Despite a credit crunch and a looming debt ceiling, New York's colleges and universities are in the middle of a building boom, with institutional development continuing apace. (The skyrocketing tuition doesn't hurt, wink!) In a city with limited new land to use, how are schools becoming key players in the real estate game? According to Mitchell Moss for The Architect's Newspaper, aggressively and cleverly: "eminent domain, rezoning, leasing, trading air rights, public-private partnerships, strategic acquisitions, and, of course, contributing space for public purposes."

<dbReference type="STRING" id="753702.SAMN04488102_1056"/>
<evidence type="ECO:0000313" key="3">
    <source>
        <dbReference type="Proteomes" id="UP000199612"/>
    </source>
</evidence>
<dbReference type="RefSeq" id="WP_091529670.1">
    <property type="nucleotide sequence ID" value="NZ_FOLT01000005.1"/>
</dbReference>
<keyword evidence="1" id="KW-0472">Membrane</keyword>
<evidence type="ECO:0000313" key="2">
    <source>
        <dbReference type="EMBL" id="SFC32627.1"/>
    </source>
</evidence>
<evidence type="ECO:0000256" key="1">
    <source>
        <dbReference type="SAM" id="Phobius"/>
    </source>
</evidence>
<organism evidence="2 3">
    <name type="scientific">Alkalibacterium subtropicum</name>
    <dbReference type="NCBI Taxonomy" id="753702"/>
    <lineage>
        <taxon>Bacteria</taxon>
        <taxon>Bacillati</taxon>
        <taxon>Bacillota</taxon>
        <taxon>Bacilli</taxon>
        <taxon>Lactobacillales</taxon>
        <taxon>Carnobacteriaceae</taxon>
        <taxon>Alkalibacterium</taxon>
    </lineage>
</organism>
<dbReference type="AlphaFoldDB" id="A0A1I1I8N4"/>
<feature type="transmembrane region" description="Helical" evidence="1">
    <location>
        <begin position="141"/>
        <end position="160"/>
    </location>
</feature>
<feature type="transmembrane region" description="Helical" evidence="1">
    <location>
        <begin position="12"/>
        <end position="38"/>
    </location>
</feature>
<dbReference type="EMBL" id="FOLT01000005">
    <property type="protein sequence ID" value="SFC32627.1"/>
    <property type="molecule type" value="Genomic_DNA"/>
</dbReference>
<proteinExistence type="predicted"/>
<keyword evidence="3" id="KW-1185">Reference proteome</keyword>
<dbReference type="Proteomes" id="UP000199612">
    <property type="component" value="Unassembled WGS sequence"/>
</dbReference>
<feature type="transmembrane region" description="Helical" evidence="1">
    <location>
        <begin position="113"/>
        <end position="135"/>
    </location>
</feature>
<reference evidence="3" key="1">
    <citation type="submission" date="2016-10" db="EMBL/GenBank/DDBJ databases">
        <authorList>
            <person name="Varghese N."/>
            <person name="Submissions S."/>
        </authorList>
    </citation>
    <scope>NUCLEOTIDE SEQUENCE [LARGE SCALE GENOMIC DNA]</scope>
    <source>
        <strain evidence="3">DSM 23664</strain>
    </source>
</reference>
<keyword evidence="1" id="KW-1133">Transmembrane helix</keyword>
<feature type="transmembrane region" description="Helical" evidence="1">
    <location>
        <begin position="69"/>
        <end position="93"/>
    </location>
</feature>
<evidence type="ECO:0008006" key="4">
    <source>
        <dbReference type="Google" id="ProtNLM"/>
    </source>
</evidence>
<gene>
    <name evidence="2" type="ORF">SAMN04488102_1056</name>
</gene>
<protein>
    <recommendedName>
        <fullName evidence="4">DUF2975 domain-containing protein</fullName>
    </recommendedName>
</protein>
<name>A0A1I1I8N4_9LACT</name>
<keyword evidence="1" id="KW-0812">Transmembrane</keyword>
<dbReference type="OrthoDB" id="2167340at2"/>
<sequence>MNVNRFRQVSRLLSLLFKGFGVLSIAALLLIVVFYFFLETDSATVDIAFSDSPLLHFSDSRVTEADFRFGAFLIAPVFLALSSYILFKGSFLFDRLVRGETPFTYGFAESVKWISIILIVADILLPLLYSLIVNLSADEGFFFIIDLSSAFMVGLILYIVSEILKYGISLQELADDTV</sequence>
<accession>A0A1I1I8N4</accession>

By the numbers:
· Cooper Union has owned the land under the Chrysler Building since 1902, a tax-exempt status that allows the building to pay the university instead of the taxman.
· Employment by local private colleges and universities accounts for more than 3% of all private sector wage and salary jobs in the city; that number has grown by 77% over the past two decades.
· SVA’s diffuse campus is 900,000 square feet in total, spread across 16 buildings located mainly in the Chelsea and Flatiron neighborhoods.
· Columbia’s new 17-acre Manhattanville campus will add 6.8 million square feet to the university’s holdings.